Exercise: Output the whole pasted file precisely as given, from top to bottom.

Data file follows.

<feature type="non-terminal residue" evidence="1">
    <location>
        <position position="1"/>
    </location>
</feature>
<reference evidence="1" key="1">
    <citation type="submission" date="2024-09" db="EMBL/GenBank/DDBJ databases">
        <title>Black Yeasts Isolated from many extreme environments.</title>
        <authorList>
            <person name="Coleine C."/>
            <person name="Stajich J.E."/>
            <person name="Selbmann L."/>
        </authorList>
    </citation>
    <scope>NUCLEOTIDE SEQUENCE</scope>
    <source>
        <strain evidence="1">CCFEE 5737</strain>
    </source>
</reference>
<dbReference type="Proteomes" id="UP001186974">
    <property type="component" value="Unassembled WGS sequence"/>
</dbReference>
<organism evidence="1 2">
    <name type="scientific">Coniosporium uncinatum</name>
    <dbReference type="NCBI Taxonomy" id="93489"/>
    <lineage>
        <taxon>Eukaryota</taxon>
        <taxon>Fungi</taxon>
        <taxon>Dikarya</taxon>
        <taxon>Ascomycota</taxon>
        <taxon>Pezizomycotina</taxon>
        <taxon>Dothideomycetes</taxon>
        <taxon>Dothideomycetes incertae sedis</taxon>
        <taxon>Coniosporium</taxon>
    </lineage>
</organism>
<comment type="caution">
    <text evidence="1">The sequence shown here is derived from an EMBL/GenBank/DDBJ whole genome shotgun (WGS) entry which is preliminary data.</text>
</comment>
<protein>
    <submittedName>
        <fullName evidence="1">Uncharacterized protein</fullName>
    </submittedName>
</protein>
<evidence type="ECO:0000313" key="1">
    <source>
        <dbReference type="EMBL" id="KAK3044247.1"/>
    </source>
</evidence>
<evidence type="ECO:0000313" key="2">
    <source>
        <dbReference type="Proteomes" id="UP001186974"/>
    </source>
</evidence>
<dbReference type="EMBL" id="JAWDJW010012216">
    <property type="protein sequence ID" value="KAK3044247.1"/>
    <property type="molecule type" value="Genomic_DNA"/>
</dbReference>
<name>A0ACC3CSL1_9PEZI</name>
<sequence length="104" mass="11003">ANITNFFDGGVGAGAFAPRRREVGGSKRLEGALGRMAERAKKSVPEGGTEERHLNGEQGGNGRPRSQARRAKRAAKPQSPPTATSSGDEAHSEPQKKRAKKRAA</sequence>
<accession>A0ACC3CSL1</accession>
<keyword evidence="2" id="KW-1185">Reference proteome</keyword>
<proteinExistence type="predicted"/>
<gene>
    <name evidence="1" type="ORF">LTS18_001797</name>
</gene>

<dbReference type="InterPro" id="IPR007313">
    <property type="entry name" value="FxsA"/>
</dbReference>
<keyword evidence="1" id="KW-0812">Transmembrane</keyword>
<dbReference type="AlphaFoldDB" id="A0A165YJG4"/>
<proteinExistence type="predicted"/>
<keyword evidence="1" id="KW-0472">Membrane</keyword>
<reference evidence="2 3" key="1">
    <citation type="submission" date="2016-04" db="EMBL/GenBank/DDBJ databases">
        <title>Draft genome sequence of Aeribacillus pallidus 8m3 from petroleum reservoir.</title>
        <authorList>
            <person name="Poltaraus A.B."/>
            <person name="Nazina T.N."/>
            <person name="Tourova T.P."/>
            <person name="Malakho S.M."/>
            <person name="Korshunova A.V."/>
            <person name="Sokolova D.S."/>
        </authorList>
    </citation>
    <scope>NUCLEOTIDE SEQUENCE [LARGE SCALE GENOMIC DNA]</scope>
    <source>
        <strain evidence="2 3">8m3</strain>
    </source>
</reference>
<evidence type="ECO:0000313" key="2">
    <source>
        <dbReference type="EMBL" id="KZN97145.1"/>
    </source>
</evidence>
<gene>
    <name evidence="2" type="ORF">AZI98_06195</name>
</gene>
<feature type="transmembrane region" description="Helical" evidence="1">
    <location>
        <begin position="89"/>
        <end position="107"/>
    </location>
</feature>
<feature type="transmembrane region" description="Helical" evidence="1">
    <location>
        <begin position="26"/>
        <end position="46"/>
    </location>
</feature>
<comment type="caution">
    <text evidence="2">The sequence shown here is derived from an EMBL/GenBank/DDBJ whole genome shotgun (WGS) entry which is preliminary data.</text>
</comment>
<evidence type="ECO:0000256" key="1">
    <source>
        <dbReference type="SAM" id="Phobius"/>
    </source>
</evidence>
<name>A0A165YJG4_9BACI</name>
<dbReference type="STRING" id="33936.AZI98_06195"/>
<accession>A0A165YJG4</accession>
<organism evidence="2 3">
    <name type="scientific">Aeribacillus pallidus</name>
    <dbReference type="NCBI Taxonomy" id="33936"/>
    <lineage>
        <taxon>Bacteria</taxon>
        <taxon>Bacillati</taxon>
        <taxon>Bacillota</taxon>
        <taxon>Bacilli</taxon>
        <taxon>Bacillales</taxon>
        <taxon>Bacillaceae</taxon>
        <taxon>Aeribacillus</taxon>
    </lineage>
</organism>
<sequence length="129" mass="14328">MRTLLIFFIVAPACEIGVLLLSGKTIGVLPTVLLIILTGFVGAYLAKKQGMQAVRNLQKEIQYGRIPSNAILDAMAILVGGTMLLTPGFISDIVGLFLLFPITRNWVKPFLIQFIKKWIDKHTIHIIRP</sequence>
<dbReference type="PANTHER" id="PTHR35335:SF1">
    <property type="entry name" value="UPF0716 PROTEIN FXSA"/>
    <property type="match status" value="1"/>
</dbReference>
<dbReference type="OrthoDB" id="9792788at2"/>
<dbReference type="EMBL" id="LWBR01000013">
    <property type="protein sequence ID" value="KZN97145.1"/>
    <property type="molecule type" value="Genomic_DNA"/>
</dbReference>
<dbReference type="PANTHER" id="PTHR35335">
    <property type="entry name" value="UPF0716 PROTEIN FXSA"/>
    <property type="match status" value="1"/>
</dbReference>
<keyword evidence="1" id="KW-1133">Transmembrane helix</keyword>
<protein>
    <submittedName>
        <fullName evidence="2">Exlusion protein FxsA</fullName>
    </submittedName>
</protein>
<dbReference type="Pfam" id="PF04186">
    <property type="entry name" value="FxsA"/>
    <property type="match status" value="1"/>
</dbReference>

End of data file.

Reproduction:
<feature type="non-terminal residue" evidence="1">
    <location>
        <position position="1"/>
    </location>
</feature>
<reference evidence="1" key="1">
    <citation type="submission" date="2024-09" db="EMBL/GenBank/DDBJ databases">
        <title>Black Yeasts Isolated from many extreme environments.</title>
        <authorList>
            <person name="Coleine C."/>
            <person name="Stajich J.E."/>
            <person name="Selbmann L."/>
        </authorList>
    </citation>
    <scope>NUCLEOTIDE SEQUENCE</scope>
    <source>
        <strain evidence="1">CCFEE 5737</strain>
    </source>
</reference>
<dbReference type="Proteomes" id="UP001186974">
    <property type="component" value="Unassembled WGS sequence"/>
</dbReference>
<organism evidence="1 2">
    <name type="scientific">Coniosporium uncinatum</name>
    <dbReference type="NCBI Taxonomy" id="93489"/>
    <lineage>
        <taxon>Eukaryota</taxon>
        <taxon>Fungi</taxon>
        <taxon>Dikarya</taxon>
        <taxon>Ascomycota</taxon>
        <taxon>Pezizomycotina</taxon>
        <taxon>Dothideomycetes</taxon>
        <taxon>Dothideomycetes incertae sedis</taxon>
        <taxon>Coniosporium</taxon>
    </lineage>
</organism>
<comment type="caution">
    <text evidence="1">The sequence shown here is derived from an EMBL/GenBank/DDBJ whole genome shotgun (WGS) entry which is preliminary data.</text>
</comment>
<protein>
    <submittedName>
        <fullName evidence="1">Uncharacterized protein</fullName>
    </submittedName>
</protein>
<evidence type="ECO:0000313" key="1">
    <source>
        <dbReference type="EMBL" id="KAK3044247.1"/>
    </source>
</evidence>
<evidence type="ECO:0000313" key="2">
    <source>
        <dbReference type="Proteomes" id="UP001186974"/>
    </source>
</evidence>
<dbReference type="EMBL" id="JAWDJW010012216">
    <property type="protein sequence ID" value="KAK3044247.1"/>
    <property type="molecule type" value="Genomic_DNA"/>
</dbReference>
<name>A0ACC3CSL1_9PEZI</name>
<sequence length="104" mass="11003">ANITNFFDGGVGAGAFAPRRREVGGSKRLEGALGRMAERAKKSVPEGGTEERHLNGEQGGNGRPRSQARRAKRAAKPQSPPTATSSGDEAHSEPQKKRAKKRAA</sequence>
<accession>A0ACC3CSL1</accession>
<keyword evidence="2" id="KW-1185">Reference proteome</keyword>
<proteinExistence type="predicted"/>
<gene>
    <name evidence="1" type="ORF">LTS18_001797</name>
</gene>

<dbReference type="InterPro" id="IPR007313">
    <property type="entry name" value="FxsA"/>
</dbReference>
<keyword evidence="1" id="KW-0812">Transmembrane</keyword>
<dbReference type="AlphaFoldDB" id="A0A165YJG4"/>
<proteinExistence type="predicted"/>
<keyword evidence="1" id="KW-0472">Membrane</keyword>
<reference evidence="2 3" key="1">
    <citation type="submission" date="2016-04" db="EMBL/GenBank/DDBJ databases">
        <title>Draft genome sequence of Aeribacillus pallidus 8m3 from petroleum reservoir.</title>
        <authorList>
            <person name="Poltaraus A.B."/>
            <person name="Nazina T.N."/>
            <person name="Tourova T.P."/>
            <person name="Malakho S.M."/>
            <person name="Korshunova A.V."/>
            <person name="Sokolova D.S."/>
        </authorList>
    </citation>
    <scope>NUCLEOTIDE SEQUENCE [LARGE SCALE GENOMIC DNA]</scope>
    <source>
        <strain evidence="2 3">8m3</strain>
    </source>
</reference>
<evidence type="ECO:0000313" key="2">
    <source>
        <dbReference type="EMBL" id="KZN97145.1"/>
    </source>
</evidence>
<gene>
    <name evidence="2" type="ORF">AZI98_06195</name>
</gene>
<feature type="transmembrane region" description="Helical" evidence="1">
    <location>
        <begin position="89"/>
        <end position="107"/>
    </location>
</feature>
<feature type="transmembrane region" description="Helical" evidence="1">
    <location>
        <begin position="26"/>
        <end position="46"/>
    </location>
</feature>
<comment type="caution">
    <text evidence="2">The sequence shown here is derived from an EMBL/GenBank/DDBJ whole genome shotgun (WGS) entry which is preliminary data.</text>
</comment>
<evidence type="ECO:0000256" key="1">
    <source>
        <dbReference type="SAM" id="Phobius"/>
    </source>
</evidence>
<name>A0A165YJG4_9BACI</name>
<dbReference type="STRING" id="33936.AZI98_06195"/>
<accession>A0A165YJG4</accession>
<organism evidence="2 3">
    <name type="scientific">Aeribacillus pallidus</name>
    <dbReference type="NCBI Taxonomy" id="33936"/>
    <lineage>
        <taxon>Bacteria</taxon>
        <taxon>Bacillati</taxon>
        <taxon>Bacillota</taxon>
        <taxon>Bacilli</taxon>
        <taxon>Bacillales</taxon>
        <taxon>Bacillaceae</taxon>
        <taxon>Aeribacillus</taxon>
    </lineage>
</organism>
<sequence length="129" mass="14328">MRTLLIFFIVAPACEIGVLLLSGKTIGVLPTVLLIILTGFVGAYLAKKQGMQAVRNLQKEIQYGRIPSNAILDAMAILVGGTMLLTPGFISDIVGLFLLFPITRNWVKPFLIQFIKKWIDKHTIHIIRP</sequence>
<dbReference type="PANTHER" id="PTHR35335:SF1">
    <property type="entry name" value="UPF0716 PROTEIN FXSA"/>
    <property type="match status" value="1"/>
</dbReference>
<dbReference type="OrthoDB" id="9792788at2"/>
<dbReference type="EMBL" id="LWBR01000013">
    <property type="protein sequence ID" value="KZN97145.1"/>
    <property type="molecule type" value="Genomic_DNA"/>
</dbReference>
<dbReference type="PANTHER" id="PTHR35335">
    <property type="entry name" value="UPF0716 PROTEIN FXSA"/>
    <property type="match status" value="1"/>
</dbReference>
<keyword evidence="1" id="KW-1133">Transmembrane helix</keyword>
<protein>
    <submittedName>
        <fullName evidence="2">Exlusion protein FxsA</fullName>
    </submittedName>
</protein>
<dbReference type="Pfam" id="PF04186">
    <property type="entry name" value="FxsA"/>
    <property type="match status" value="1"/>
</dbReference>